As one of a dwindling number of freedom fighters opposing the Tyrant King, Roark risks everything in an attempt to free his people. But that final confrontation quickly went awry. Clutching one of the Tyrant King’s treasures, Roark flees through a portal, only to find himself trapped in one of our world’s MMOs. Worse still, he has now become the lowliest of trolls, trapped inside a dungeon that exists only to be farmed by ingrate players. Roark’s way home lies through the party of players, through the dungeon boss, and finally, through the minions of the Tyrant King who have followed him to the game world. Even if it means embracing his new nickname, “The Griefer.”
Like most dungeon builder fantasies, Rogue Dungeon, by James Hunter and eden Hudson, is a genre-blender, merging epic fantasy and portal fantasy conventions with those of game world litRPGs. Unlike most dungeon builders, Roark does not start out in control of his dungeon. Instead, he must usurp control, first of his floor, and then of the entire dungeon. This is no mean feat when players raid the dungeon ever few hours, erasing whatever experience Roark can cobble together. This means that Roark has to rely on actual strategy and alliances instead of simply abusing skill and stats. Here, his past as an oppressed freedom fighter comes in handy, as the only way to fend off players and floor bosses alike is through an ever-changing list of deceits, feints, and foul tricks. It adds depth and variety to the battles compared to the typical munchkinning of litRPGs, as the advantage in one battle doesn’t turn out to be the advantage for all battles.
Written at a time when wish-fulfillment harem stories were popular, Rogue Dungeon takes a different course. The key to Roark’s survival in the game world is tied to the growth and development of his and his allies’ skills, as well as in the various new constructions in the dungeon. With all the exposition spent on these changes and their effects on the various conflicts forced upon Roark, there just is not any space to waste on relationship drama or ego-stroking. Between the game rules and the lack of romance, the resulting fantasy evokes the same feel as a cozy mystery, just with fireballs and player killing. But while Hunter and Hudson are inviting the reader into a game with strict rules, they deftly balance the mechanical demands of their game world with the demands of story. The often cursed-at trope of the stat sheet is present, but care is taken to minimize the quantity, duration, and length of its appearances. The game serves the story, not the other way around. But stories like these survive on characters, and Kaz, a troll turned chef that joins with Roark, stands out among the admittedly small cast.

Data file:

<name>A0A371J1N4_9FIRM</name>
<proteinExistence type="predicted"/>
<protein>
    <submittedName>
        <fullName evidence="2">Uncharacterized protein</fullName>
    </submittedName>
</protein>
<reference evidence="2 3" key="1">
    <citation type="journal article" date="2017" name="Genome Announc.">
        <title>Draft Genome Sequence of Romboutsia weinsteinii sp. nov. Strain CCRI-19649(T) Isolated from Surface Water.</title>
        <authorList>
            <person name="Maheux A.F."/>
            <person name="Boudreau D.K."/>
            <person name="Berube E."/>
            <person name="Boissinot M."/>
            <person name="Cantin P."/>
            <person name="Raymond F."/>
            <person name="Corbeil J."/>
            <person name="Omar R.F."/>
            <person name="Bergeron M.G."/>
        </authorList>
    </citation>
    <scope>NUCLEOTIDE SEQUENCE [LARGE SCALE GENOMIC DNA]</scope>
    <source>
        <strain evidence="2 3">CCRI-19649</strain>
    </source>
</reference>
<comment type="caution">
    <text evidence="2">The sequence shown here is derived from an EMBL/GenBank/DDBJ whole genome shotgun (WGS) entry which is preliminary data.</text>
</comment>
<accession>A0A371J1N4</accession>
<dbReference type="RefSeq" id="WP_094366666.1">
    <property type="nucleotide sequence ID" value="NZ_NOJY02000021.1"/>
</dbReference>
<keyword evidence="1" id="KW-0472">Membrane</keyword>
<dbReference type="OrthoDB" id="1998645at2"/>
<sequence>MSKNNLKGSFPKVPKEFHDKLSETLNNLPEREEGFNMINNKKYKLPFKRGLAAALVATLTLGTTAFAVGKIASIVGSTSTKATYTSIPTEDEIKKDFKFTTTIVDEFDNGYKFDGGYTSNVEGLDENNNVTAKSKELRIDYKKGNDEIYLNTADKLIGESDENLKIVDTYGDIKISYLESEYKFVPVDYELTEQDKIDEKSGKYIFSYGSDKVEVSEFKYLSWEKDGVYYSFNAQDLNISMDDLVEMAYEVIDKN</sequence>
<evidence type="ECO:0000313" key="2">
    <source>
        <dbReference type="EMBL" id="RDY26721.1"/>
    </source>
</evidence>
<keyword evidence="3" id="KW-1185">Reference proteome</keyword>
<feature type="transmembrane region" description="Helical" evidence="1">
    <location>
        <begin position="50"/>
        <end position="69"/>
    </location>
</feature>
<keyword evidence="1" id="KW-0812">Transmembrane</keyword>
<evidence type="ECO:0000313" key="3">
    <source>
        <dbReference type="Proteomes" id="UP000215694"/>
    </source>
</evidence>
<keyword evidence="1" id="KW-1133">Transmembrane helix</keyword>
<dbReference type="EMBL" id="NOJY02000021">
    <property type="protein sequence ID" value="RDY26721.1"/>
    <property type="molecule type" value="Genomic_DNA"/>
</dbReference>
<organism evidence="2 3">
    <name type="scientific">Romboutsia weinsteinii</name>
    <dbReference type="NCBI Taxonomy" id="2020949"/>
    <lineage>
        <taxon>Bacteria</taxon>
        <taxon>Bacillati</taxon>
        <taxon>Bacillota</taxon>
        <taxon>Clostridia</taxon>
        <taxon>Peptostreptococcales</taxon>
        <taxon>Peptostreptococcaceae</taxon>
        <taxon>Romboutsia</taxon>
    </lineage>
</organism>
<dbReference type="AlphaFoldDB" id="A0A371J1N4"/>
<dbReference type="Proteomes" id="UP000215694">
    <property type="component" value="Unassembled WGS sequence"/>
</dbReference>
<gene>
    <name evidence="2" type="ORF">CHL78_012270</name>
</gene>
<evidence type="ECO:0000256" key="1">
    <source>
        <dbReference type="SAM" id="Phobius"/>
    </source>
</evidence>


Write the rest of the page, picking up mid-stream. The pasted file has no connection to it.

The mix of novelty and quality makes Rogue Dungeon an excellent introduction to dungeon builders and litRPGs for newcomers to the genres. Especially for those who like their heroes not to be bound to one spot.
In her last moment, Mia, the selfish princess of the fallen Tearmoon Empire, watches the sun as she waits for the headsman’s blade to fall. In the next moment, she wakes up as her twelve-year-old self, painfully aware of the mistakes and disasters that cost her empire and her life. She now has eight years to change her history–and that of her people’s–or face the guillotine once more. Did Mia have a change of heart? Let’s call it enlightened self-interest instead.
Something strange is happening in the wish fulfillment stories over in Japan, as a sub-genre of fantasy has formed of selfish princesses who, under threat of a painful doom, learn that a little compassion and a kind word unlock more doors than throwing fits. Along the way, these otherwise stubborn princesses experience first hand how taking an interest in the well-being of others oftentimes gets them their desires when selfishness will not. Mia also learns how the seeds of her demise were planted in the random acts of pettiness, cruelty, and self-aggrandizement she committed at school. The key to success for Mia is simple–fake it until you make it. And she’ll have plenty of chances to practice as she goes off to school, to rub shoulders with the princes who destroyed her empire in her past life.
In lesser hands, this type of magical academy tale can become the self-validating Mary Sue story which plagues light novels, young adult books, and comics. But Nozomi Mochitsuki opts instead for a comedy of misunderstandings. Mia’s sterling reputation is contrasted with her internal self-interest, which grounds her from the head-swelling adoration sent her way. And the misunderstandings go both ways, as not everything Mia perceives is as she thinks it to be. The perils Mia falls into out of these new misunderstandings tend to be good-natured and charming. But,as her journal from her past life says, she’s not out of danger yet.
Most astonishingly, Tearmoon Empire is blessedly free of fannish trappings, which mean that the fannish deviancies that plague light novels are mercifully absent. What remains is a slow romance and an exhortation to be better that only occasionally dips into preachiness. As such, Tearmoon Empire is a rare young adult story aimed at teens instead of young professionals, and one I would have no qualms handing to a niece or a younger sister interested in anime and manga.